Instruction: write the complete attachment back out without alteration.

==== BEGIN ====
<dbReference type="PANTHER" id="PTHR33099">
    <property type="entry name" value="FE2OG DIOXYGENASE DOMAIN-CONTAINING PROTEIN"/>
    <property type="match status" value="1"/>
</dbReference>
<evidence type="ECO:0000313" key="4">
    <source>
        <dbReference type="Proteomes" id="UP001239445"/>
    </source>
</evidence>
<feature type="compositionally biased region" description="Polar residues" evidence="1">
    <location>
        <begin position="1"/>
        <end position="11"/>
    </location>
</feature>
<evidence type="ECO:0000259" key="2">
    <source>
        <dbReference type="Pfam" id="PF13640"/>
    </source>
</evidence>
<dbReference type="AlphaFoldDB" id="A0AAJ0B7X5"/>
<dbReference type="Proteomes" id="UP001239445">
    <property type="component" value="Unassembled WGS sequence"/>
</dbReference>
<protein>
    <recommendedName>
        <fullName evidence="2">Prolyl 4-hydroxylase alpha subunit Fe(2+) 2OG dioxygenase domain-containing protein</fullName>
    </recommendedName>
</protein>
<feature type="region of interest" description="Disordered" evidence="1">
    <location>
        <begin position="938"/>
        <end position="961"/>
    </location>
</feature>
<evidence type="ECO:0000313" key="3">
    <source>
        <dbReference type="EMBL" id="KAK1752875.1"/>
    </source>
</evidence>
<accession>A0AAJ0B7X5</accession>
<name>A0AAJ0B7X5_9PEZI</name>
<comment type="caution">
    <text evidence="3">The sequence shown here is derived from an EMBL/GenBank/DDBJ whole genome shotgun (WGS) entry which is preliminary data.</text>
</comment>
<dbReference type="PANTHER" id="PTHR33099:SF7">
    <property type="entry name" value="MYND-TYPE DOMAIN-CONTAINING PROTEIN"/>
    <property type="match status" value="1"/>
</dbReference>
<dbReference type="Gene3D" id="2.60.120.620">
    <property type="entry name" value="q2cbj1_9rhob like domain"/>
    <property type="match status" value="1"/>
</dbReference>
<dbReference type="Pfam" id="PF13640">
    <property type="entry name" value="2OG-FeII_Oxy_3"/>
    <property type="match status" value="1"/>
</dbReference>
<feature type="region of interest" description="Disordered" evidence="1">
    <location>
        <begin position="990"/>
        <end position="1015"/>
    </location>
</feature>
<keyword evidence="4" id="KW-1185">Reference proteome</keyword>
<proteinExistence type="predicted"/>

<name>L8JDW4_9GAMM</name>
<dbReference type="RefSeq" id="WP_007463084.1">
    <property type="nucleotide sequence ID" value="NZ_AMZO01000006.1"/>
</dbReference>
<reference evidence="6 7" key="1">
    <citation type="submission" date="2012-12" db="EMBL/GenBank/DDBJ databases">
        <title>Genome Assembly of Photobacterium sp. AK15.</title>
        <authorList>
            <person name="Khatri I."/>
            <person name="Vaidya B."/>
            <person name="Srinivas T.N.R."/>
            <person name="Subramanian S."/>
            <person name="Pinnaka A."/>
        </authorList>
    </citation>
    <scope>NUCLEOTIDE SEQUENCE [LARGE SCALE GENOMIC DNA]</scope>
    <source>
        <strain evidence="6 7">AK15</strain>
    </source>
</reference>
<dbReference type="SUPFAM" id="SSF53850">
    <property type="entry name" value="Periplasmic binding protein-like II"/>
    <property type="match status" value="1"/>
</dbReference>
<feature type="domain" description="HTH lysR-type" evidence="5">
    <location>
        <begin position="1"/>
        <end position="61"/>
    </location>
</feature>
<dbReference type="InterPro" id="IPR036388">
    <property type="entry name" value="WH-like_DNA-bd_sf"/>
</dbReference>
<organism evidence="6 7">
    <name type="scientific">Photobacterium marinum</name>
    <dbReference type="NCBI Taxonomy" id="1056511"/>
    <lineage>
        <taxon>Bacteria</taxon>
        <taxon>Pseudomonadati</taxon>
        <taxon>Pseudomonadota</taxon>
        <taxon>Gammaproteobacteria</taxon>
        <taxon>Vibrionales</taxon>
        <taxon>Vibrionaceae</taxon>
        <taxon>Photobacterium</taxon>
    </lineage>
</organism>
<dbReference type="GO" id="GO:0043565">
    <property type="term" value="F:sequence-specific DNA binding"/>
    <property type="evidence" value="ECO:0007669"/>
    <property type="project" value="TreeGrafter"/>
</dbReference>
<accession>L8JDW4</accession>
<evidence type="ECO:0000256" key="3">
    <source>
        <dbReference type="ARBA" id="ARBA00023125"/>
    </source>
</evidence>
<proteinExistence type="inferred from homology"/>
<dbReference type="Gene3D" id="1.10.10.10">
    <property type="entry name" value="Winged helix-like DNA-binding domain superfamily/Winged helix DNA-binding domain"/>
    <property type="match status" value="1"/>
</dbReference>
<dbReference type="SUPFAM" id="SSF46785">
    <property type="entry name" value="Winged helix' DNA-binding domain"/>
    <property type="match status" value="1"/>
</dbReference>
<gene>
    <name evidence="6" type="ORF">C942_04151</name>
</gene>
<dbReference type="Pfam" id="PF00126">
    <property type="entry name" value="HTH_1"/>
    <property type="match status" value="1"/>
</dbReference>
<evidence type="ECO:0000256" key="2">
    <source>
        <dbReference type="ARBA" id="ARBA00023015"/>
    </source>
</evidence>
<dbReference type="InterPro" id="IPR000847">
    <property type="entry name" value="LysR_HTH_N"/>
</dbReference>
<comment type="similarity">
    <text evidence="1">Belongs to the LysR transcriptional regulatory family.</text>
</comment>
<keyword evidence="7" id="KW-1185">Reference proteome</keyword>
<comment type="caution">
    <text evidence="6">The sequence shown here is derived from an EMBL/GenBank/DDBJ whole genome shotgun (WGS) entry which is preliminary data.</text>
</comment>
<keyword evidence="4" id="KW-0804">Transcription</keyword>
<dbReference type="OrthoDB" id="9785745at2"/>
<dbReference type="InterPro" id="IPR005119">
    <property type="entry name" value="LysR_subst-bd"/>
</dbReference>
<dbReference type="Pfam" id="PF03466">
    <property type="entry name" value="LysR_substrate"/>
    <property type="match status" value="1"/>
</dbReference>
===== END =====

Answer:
<dbReference type="PANTHER" id="PTHR33099">
    <property type="entry name" value="FE2OG DIOXYGENASE DOMAIN-CONTAINING PROTEIN"/>
    <property type="match status" value="1"/>
</dbReference>
<evidence type="ECO:0000313" key="4">
    <source>
        <dbReference type="Proteomes" id="UP001239445"/>
    </source>
</evidence>
<feature type="compositionally biased region" description="Polar residues" evidence="1">
    <location>
        <begin position="1"/>
        <end position="11"/>
    </location>
</feature>
<evidence type="ECO:0000259" key="2">
    <source>
        <dbReference type="Pfam" id="PF13640"/>
    </source>
</evidence>
<dbReference type="AlphaFoldDB" id="A0AAJ0B7X5"/>
<dbReference type="Proteomes" id="UP001239445">
    <property type="component" value="Unassembled WGS sequence"/>
</dbReference>
<protein>
    <recommendedName>
        <fullName evidence="2">Prolyl 4-hydroxylase alpha subunit Fe(2+) 2OG dioxygenase domain-containing protein</fullName>
    </recommendedName>
</protein>
<feature type="region of interest" description="Disordered" evidence="1">
    <location>
        <begin position="938"/>
        <end position="961"/>
    </location>
</feature>
<evidence type="ECO:0000313" key="3">
    <source>
        <dbReference type="EMBL" id="KAK1752875.1"/>
    </source>
</evidence>
<accession>A0AAJ0B7X5</accession>
<name>A0AAJ0B7X5_9PEZI</name>
<comment type="caution">
    <text evidence="3">The sequence shown here is derived from an EMBL/GenBank/DDBJ whole genome shotgun (WGS) entry which is preliminary data.</text>
</comment>
<dbReference type="PANTHER" id="PTHR33099:SF7">
    <property type="entry name" value="MYND-TYPE DOMAIN-CONTAINING PROTEIN"/>
    <property type="match status" value="1"/>
</dbReference>
<dbReference type="Gene3D" id="2.60.120.620">
    <property type="entry name" value="q2cbj1_9rhob like domain"/>
    <property type="match status" value="1"/>
</dbReference>
<dbReference type="Pfam" id="PF13640">
    <property type="entry name" value="2OG-FeII_Oxy_3"/>
    <property type="match status" value="1"/>
</dbReference>
<feature type="region of interest" description="Disordered" evidence="1">
    <location>
        <begin position="990"/>
        <end position="1015"/>
    </location>
</feature>
<keyword evidence="4" id="KW-1185">Reference proteome</keyword>
<proteinExistence type="predicted"/>

<name>L8JDW4_9GAMM</name>
<dbReference type="RefSeq" id="WP_007463084.1">
    <property type="nucleotide sequence ID" value="NZ_AMZO01000006.1"/>
</dbReference>
<reference evidence="6 7" key="1">
    <citation type="submission" date="2012-12" db="EMBL/GenBank/DDBJ databases">
        <title>Genome Assembly of Photobacterium sp. AK15.</title>
        <authorList>
            <person name="Khatri I."/>
            <person name="Vaidya B."/>
            <person name="Srinivas T.N.R."/>
            <person name="Subramanian S."/>
            <person name="Pinnaka A."/>
        </authorList>
    </citation>
    <scope>NUCLEOTIDE SEQUENCE [LARGE SCALE GENOMIC DNA]</scope>
    <source>
        <strain evidence="6 7">AK15</strain>
    </source>
</reference>
<dbReference type="SUPFAM" id="SSF53850">
    <property type="entry name" value="Periplasmic binding protein-like II"/>
    <property type="match status" value="1"/>
</dbReference>
<feature type="domain" description="HTH lysR-type" evidence="5">
    <location>
        <begin position="1"/>
        <end position="61"/>
    </location>
</feature>
<dbReference type="InterPro" id="IPR036388">
    <property type="entry name" value="WH-like_DNA-bd_sf"/>
</dbReference>
<organism evidence="6 7">
    <name type="scientific">Photobacterium marinum</name>
    <dbReference type="NCBI Taxonomy" id="1056511"/>
    <lineage>
        <taxon>Bacteria</taxon>
        <taxon>Pseudomonadati</taxon>
        <taxon>Pseudomonadota</taxon>
        <taxon>Gammaproteobacteria</taxon>
        <taxon>Vibrionales</taxon>
        <taxon>Vibrionaceae</taxon>
        <taxon>Photobacterium</taxon>
    </lineage>
</organism>
<dbReference type="GO" id="GO:0043565">
    <property type="term" value="F:sequence-specific DNA binding"/>
    <property type="evidence" value="ECO:0007669"/>
    <property type="project" value="TreeGrafter"/>
</dbReference>
<accession>L8JDW4</accession>
<evidence type="ECO:0000256" key="3">
    <source>
        <dbReference type="ARBA" id="ARBA00023125"/>
    </source>
</evidence>
<proteinExistence type="inferred from homology"/>
<dbReference type="Gene3D" id="1.10.10.10">
    <property type="entry name" value="Winged helix-like DNA-binding domain superfamily/Winged helix DNA-binding domain"/>
    <property type="match status" value="1"/>
</dbReference>
<dbReference type="SUPFAM" id="SSF46785">
    <property type="entry name" value="Winged helix' DNA-binding domain"/>
    <property type="match status" value="1"/>
</dbReference>
<gene>
    <name evidence="6" type="ORF">C942_04151</name>
</gene>
<dbReference type="Pfam" id="PF00126">
    <property type="entry name" value="HTH_1"/>
    <property type="match status" value="1"/>
</dbReference>
<evidence type="ECO:0000256" key="2">
    <source>
        <dbReference type="ARBA" id="ARBA00023015"/>
    </source>
</evidence>
<dbReference type="InterPro" id="IPR000847">
    <property type="entry name" value="LysR_HTH_N"/>
</dbReference>
<comment type="similarity">
    <text evidence="1">Belongs to the LysR transcriptional regulatory family.</text>
</comment>
<keyword evidence="7" id="KW-1185">Reference proteome</keyword>
<comment type="caution">
    <text evidence="6">The sequence shown here is derived from an EMBL/GenBank/DDBJ whole genome shotgun (WGS) entry which is preliminary data.</text>
</comment>
<keyword evidence="4" id="KW-0804">Transcription</keyword>
<dbReference type="OrthoDB" id="9785745at2"/>
<dbReference type="InterPro" id="IPR005119">
    <property type="entry name" value="LysR_subst-bd"/>
</dbReference>
<dbReference type="Pfam" id="PF03466">
    <property type="entry name" value="LysR_substrate"/>
    <property type="match status" value="1"/>
</dbReference>